Matt Hancock’s audacity is off the scale as he refuses to apologise for breaking the law

Matt Hancock
Eliza Egret

It should no longer come as a surprise, watching Matt Hancock give himself a pat on the back for how he’s handled the coronavirus (Covid-19) pandemic. It should also come as no surprise that he accepts zero responsibility for almost 121,000 deaths in the UK. Our death toll has shot past that of Italy, and is now by far the highest in Europe.

But Hancock’s audacity flew off the chart on 23 February when he insisted that his team should be thanked, and that there had been no national shortage of PPE. Does Hancock think that a successful roll-out of vaccines will magically make us forget how the government has failed, and how it essentially left our NHS workers and care home residents to die, without giving them adequate protection from the virus?

No shortage of PPE? Really?

Hancock has been accused before of gaslighting the public, trying to convince us that events that happened didn’t actually happen at all. It seems he hasn’t learned his lesson. On today’s Sky News, Hancock said:

There was never a national shortage [of PPE].

But if Hancock thinks he can gaslight us again, he’s wrong. A National Audit Office report about the supply of PPE stated that the “government’s structures were overwhelmed in March 2020”, and as the virus first hit UK soil, newspapers reported on the scarcity of PPE throughout the country. In April 2020, The Canary stated that:

PPE shortages reportedly persist for NHS staff after initial delays in equipment delivery. Meanwhile, the Local Government Association (LGA) has warned that “vital life-saving personal protective equipment for frontline care workers will run out within days”. The LGA has criticised the government’s delay in rolling out a new central government website to moderate PPE supply and distribution.

Meanwhile, back in May 2020, Channel 4 reported that 200 million pieces of kit, including masks and respirators, had reached their expiry date in the months before the pandemic hit. Britain’s stockpiles of PPE also shrank “significantly” between 2009 and 2019.

It was local people who pulled together to make our health workers the PPE that wasn’t provided to them by the government. People have expressed their outrage on Twitter:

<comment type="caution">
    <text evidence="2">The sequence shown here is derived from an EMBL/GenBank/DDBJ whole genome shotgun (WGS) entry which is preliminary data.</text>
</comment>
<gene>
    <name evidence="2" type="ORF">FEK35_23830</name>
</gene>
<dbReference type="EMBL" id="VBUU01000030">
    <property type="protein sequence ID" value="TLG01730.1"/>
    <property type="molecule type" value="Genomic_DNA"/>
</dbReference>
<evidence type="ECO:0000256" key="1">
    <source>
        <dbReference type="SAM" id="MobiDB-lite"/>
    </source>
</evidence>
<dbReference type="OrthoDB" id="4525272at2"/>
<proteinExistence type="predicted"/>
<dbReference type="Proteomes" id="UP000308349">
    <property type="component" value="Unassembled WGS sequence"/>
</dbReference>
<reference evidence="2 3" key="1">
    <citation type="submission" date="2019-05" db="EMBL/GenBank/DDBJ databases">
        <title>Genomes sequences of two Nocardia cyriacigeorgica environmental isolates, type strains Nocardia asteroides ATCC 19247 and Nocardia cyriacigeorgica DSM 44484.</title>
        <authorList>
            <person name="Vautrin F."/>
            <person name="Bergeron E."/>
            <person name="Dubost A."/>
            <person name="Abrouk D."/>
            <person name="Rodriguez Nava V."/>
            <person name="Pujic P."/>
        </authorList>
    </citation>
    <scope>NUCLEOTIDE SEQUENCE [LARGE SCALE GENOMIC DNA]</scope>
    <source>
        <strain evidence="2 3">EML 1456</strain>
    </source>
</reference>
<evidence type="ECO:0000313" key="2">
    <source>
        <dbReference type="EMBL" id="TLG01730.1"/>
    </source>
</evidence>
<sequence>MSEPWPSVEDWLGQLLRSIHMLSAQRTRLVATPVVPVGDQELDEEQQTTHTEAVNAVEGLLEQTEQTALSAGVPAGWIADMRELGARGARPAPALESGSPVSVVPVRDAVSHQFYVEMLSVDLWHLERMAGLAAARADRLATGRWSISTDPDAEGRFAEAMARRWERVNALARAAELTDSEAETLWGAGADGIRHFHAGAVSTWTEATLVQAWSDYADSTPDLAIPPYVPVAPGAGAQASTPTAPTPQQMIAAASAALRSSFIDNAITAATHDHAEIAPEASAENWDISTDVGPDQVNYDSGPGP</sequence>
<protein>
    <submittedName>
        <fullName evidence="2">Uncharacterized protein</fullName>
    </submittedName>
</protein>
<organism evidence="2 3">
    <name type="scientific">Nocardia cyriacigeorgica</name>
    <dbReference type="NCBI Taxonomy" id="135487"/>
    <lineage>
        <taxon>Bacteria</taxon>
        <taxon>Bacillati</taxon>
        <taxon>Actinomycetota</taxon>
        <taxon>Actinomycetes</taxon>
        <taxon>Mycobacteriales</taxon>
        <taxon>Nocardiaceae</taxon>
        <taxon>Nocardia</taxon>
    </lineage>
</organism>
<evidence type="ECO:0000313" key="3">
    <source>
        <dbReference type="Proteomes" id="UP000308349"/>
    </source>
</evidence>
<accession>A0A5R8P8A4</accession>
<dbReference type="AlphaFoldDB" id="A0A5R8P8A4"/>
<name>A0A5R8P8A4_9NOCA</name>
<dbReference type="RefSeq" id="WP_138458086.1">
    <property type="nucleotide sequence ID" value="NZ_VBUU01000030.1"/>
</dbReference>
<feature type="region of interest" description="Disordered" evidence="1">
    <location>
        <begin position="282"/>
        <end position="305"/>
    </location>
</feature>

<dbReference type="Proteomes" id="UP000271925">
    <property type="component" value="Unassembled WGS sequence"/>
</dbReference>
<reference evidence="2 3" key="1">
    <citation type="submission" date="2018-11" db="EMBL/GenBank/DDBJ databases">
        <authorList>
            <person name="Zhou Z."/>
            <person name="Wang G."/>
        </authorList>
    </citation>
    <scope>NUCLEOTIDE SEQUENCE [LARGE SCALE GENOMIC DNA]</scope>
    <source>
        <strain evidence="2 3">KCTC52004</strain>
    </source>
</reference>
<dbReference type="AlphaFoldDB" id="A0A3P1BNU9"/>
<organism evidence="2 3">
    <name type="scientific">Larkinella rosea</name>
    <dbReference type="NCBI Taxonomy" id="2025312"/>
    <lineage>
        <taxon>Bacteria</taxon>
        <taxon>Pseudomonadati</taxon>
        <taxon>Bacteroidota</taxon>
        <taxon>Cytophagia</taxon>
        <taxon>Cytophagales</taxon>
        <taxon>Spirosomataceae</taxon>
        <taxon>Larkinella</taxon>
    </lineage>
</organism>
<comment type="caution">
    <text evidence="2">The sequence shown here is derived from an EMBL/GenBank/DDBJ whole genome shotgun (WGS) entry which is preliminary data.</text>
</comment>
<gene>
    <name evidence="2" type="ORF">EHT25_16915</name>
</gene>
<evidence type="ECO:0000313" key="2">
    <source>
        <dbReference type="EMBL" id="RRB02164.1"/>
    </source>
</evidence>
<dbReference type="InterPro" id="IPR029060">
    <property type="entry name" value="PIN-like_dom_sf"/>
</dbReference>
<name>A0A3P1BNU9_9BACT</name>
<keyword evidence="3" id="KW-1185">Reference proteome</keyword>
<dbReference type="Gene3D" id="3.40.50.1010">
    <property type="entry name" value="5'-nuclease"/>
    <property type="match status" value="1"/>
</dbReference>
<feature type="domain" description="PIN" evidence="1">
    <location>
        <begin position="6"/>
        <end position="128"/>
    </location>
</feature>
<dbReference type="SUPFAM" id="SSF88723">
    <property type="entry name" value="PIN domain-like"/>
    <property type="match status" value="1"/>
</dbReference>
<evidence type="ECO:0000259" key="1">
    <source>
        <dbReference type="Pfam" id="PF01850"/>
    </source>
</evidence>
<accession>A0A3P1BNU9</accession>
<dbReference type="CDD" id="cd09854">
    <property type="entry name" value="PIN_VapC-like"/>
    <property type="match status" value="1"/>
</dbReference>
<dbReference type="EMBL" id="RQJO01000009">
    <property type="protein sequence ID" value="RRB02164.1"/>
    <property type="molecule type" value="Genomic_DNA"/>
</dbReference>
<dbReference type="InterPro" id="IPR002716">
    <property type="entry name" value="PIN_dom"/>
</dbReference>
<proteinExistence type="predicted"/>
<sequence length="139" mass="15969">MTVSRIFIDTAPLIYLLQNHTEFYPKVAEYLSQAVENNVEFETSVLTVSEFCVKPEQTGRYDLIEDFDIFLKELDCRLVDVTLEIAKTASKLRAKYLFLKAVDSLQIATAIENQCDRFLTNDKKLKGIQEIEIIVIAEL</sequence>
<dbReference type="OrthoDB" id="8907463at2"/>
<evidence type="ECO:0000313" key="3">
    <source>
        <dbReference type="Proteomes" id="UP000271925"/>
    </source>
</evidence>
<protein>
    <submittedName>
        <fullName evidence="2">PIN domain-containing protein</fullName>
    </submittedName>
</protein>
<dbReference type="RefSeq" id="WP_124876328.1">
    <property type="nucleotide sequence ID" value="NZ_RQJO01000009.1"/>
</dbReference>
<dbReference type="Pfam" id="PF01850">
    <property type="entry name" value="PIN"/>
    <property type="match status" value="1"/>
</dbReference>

Contracts for mates

On 19 February, the High Court ruled that the government had acted unlawfully by failing to disclose coronavirus (Covid-19) contracts. A judge said:

There is now no dispute that, in a substantial number of cases… [Hancock] breached his legal obligation to publish contract award notices within 30 days of the award of contracts.

There is also no dispute that… [Hancock] failed to publish redacted contracts in accordance with the transparency policy.

But as The Canary pointed out, despite this ruling, Labour leader Keir Starmer refused to call for Hancock to quit. And instead of apologising, Hancock said on 23 February:

It’s in the national interest that we did what we did.

The Canary has previously reported how multi-million pound PPE contracts were awarded to firms with no history of making the protective equipment. We also reported on how a number of the contractors have close ties to the Tories.

Yet Hancock had the audacity to say:

Are you saying that if you know a minister then you shouldn’t be allowed to have contracts?

He argued that there had been “enormous amounts of scrutiny” of the contracts, and continued:

the contracts in question, I didn’t have personal involvement in the signing of the individual contracts. But, sure, what I did do is make sure that my team were given all the support they could to buy PPE to save lives.

But Labour MP Dr Rosena Allin-Khan pointed out on Twitter:

Hancock doesn’t deny that he broke the law

Hancock also appeared on Good Morning Britain and, once again, instead of apologising for acting unlawfully, he argued:

 I think we should be on this programme thanking my team.

Piers Morgan replied:

We just expect our cabinet ministers to abide by the law… if you do get caught breaking the law, we just expect you to say sorry. You don’t agree. We’ll have to disagree.

To which Hancock smiled and said:

That’s it. That’s a fair summary of the situation, I think!

The health secretary doesn’t deny breaking the law and yet refuses to apologise. As he smiles into the camera for Good Morning Britain, it’s clear that he thinks he’s untouchable. He’s not, and he must be held accountable.

Featured image via Good Morning Britain / Screengrab

We need your help ...

The coronavirus pandemic is changing our world, fast. And we will do all we can to keep bringing you news and analysis throughout. But we are worried about maintaining enough income to pay our staff and minimal overheads.

Now, more than ever, we need a vibrant, independent media that holds the government to account and calls it out when it puts vested economic interests above human lives. We need a media that shows solidarity with the people most affected by the crisis – and one that can help to build a world based on collaboration and compassion.

We have been fighting against an establishment that is trying to shut us down. And like most independent media, we don’t have the deep pockets of investors to call on to bail us out.

Can you help by chipping in a few pounds each month?

The Canary Support us